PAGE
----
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Tales of Mean Streets
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Tales of Mean Streets

3.8  ·  Rating Details ·  45 Ratings  ·  6 Reviews
These stories are a brilliant evocatin of a narrow, close-knit community—that of the streets of London's East End in the 1890s. Having lived and worked there, he knew that his East Enders were not a race apart, but ordinary men and women, scraping by perhaps, but neither criminals nor paupers. He chronicled their adventures and misadventures, their wooings and their funera ...more
Paperback, 166 pages
Published August 30th 2005 by Chicago Review Press (first published 1894)
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Nov 17, 2014 Andrea rated it liked it  ·  review of another edition
Shelves: london
The title describes the contents -- the meanness not only of city and streets but also of characters and the poverty that confines them. These, I think, are stories written by a man who escaped such poverty and looks back on it only with relief that he managed to get out, and perhaps with a fear of falling back that erases generosity. There is none of the lurid and titillating violence and detail of Thomas Burke, nor yet any of the humour, pride and everyday mutual support seen in W. Pett Ridge. ...more
I came across the works of Morrison while I was doing background reading for my job interview. He wrote "realistic" novels and short stories about poor people in the East End. When I started to read I realised this was "Eastenders" for the late Victorians. One big soap opera about people who had less money and were more criminal and immoral than you were. He be-friended a vicar in the area who believed that the poorest were irredeemable and should be put in single sex concentration camps and be ...more
Apr 14, 2014 Lizixer rated it really liked it  ·  review of another edition
Although Morrison's characters live and die around the East End of the late Victorian period, many of these people's lives and problems are still recognisable and being experienced by poor people in today's Britain.

These are not stories of an idealised working class but people whose grinding poverty and lack of prospects result in hopeless, disappointed lives. Be it the young woman who drifts into an abusive relationship with a violent man, the young starving man trying to get a break by boxing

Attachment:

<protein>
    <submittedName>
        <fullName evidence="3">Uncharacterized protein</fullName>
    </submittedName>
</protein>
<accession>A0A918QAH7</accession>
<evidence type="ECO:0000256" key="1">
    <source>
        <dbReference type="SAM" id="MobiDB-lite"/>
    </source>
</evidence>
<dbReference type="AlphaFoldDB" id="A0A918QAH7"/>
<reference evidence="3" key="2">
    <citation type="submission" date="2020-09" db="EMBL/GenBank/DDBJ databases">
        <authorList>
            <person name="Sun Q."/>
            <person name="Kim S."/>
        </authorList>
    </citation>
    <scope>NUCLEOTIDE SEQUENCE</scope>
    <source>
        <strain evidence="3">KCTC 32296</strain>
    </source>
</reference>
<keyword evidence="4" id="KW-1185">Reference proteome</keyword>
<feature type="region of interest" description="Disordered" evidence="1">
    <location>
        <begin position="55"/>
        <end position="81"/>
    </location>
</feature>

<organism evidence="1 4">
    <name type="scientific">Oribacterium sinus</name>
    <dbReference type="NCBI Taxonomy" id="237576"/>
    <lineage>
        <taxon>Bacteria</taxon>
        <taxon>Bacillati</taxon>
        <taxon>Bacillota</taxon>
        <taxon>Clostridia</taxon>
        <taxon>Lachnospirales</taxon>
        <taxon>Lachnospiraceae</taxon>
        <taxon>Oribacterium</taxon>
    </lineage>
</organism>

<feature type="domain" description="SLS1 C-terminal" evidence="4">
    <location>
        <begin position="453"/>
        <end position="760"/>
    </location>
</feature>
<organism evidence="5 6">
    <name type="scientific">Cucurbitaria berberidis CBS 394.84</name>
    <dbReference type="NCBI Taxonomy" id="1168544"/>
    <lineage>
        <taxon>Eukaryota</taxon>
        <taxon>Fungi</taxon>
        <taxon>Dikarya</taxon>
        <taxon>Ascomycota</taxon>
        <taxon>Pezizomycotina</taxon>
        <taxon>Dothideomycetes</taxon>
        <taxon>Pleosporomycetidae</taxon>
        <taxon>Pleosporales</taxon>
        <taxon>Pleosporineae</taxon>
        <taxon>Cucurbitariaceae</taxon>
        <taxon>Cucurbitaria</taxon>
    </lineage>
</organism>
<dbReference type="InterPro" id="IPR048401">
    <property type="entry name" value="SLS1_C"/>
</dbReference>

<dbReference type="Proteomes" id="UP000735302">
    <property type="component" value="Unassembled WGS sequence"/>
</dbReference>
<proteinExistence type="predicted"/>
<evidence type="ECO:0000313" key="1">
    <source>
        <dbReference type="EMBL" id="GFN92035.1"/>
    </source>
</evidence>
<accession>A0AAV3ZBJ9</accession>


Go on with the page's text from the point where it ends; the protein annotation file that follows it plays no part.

Apr 21, 2008 Frederick marked it as to-read
Shelves: morrison-arthur
I found a Modern Library edition of this with an introduction by H. L. Mencken. I'd never heard of Arthur Morrison. I've read a few pages. The focus is on London's East End. It was written in the 1890's and is pretty stark. Orwell certainly would have been aware of this author. If Mencken's introduction (written in 1920 or so) is any indication, this book was as well-known in 1894 as ANGELA's ASHES is today. The first few pages describe rows and rows of houses looking more like prisons than home ...more
Sep 10, 2012 Francis rated it really liked it  ·  review of another edition
A collection of stories from the mean streets of London's East End. Many of the stories reminded me of O'Henry. Although Morrison paints a more vivid picture of despair and this is especially true in the first story. But he also writes stories with humor and warmth as well.

A short but excellent collection of stories.
Jul 06, 2015 Mark rated it really liked it  ·  review of another edition
Gritty, unsentimental writing.
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Arthur George Morrison (1863-1945) was an English author and journalist, known for his realistic novels about London's East End and for his detective stories. In 1890, he left his job as a clerk at the People's Palace and joined the editorial staff of the Evening Globe newspaper. The following year, he published a story titled "A Street", which was subsequently published in book form in Tales of M ...more
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